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Catholic bishops ask parishioners to oppose gay marriage in Massachusetts

Catholic bishops ask parishioners to oppose gay marriage in Massachusetts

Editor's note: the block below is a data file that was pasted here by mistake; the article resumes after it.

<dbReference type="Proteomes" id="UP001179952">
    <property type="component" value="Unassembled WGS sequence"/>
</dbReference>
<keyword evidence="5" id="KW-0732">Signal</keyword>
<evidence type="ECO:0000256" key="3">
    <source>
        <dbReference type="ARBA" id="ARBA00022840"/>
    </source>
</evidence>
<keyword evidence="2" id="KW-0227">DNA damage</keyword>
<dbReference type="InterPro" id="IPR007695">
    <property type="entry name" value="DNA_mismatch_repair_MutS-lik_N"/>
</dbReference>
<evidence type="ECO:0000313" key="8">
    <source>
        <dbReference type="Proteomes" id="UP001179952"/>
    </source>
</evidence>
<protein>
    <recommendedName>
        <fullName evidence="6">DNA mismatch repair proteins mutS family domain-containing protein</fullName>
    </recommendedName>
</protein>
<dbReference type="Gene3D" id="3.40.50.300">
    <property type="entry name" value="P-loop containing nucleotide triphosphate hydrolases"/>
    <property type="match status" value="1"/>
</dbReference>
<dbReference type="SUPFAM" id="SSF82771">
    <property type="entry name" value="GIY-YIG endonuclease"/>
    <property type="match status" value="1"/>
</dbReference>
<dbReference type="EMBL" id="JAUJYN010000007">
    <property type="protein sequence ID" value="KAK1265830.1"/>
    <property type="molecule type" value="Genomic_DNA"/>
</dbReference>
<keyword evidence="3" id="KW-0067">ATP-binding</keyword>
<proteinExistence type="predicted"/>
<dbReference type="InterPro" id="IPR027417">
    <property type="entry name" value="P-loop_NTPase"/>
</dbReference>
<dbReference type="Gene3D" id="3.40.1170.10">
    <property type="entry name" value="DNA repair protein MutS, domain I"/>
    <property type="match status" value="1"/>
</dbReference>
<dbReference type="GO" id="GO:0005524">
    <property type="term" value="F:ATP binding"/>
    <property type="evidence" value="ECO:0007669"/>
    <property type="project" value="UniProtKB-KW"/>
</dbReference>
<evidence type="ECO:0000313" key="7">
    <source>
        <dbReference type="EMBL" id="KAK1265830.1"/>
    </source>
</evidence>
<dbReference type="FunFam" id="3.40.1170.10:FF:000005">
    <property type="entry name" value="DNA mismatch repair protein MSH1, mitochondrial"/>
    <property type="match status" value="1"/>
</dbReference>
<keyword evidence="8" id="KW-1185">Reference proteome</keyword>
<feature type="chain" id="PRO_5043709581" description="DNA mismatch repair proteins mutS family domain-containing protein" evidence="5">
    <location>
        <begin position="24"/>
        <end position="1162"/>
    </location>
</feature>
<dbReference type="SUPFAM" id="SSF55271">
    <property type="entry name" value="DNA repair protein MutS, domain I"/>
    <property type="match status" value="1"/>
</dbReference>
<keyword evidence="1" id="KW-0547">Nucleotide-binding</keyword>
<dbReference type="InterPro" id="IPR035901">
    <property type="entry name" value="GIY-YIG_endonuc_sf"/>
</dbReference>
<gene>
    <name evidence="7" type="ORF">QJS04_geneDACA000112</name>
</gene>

The Roman Catholic Church will weigh in on Massachusetts's gay marriage debate this weekend by distributing a statement, signed by the leaders of the state's four dioceses, asking parishioners to support a ban on same-sex unions. With the state's supreme court considering a lawsuit that could lead to the legalization of gay marriage, the bishops wrote that it is "a critical time" in Massachusetts. "Many experts on both sides of the debate think the odds are high that the plaintiffs will get what they want, a rule redefining marriage," the statement reads. "Such an outcome will have devastating consequences here and nationally." The bishops also asked parishioners to support a proposed constitutional amendment that would define marriage as a union between one man and one woman. The bill, known as the Marriage Affirmation and Protection Amendment, must be approved by a joint session of the legislature during the 2003-2004 legislative session and again during the next two-year session in order to be placed on a statewide ballot in November 2006. "We ask everyone in the church to write, call, or E-mail your state senator and state representative and to get your friends to do the same," continues the statement, which will be read or distributed at Masses on Saturday and Sunday. The supreme judicial court heard arguments in March in a case that would determine whether the state's ban on gay marriages violates the state constitution. A decision is expected sometime this summer.

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